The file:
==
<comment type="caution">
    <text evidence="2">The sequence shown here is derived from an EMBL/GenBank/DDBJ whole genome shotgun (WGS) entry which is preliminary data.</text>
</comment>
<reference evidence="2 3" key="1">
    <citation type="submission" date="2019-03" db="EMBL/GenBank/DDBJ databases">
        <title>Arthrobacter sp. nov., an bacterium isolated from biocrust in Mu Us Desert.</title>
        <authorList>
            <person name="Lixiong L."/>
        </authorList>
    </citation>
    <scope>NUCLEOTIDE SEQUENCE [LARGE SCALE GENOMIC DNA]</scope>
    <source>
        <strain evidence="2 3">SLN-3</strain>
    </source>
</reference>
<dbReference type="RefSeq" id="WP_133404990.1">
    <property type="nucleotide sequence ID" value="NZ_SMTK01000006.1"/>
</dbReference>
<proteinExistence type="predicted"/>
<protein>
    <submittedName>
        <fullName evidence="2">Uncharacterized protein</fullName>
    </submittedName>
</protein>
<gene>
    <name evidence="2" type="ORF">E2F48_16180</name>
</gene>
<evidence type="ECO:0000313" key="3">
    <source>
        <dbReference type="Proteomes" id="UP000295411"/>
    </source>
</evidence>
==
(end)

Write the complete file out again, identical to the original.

<comment type="caution">
    <text evidence="2">The sequence shown here is derived from an EMBL/GenBank/DDBJ whole genome shotgun (WGS) entry which is preliminary data.</text>
</comment>
<reference evidence="2 3" key="1">
    <citation type="submission" date="2019-03" db="EMBL/GenBank/DDBJ databases">
        <title>Arthrobacter sp. nov., an bacterium isolated from biocrust in Mu Us Desert.</title>
        <authorList>
            <person name="Lixiong L."/>
        </authorList>
    </citation>
    <scope>NUCLEOTIDE SEQUENCE [LARGE SCALE GENOMIC DNA]</scope>
    <source>
        <strain evidence="2 3">SLN-3</strain>
    </source>
</reference>
<dbReference type="RefSeq" id="WP_133404990.1">
    <property type="nucleotide sequence ID" value="NZ_SMTK01000006.1"/>
</dbReference>
<proteinExistence type="predicted"/>
<protein>
    <submittedName>
        <fullName evidence="2">Uncharacterized protein</fullName>
    </submittedName>
</protein>
<gene>
    <name evidence="2" type="ORF">E2F48_16180</name>
</gene>
<evidence type="ECO:0000313" key="3">
    <source>
        <dbReference type="Proteomes" id="UP000295411"/>
    </source>
</evidence>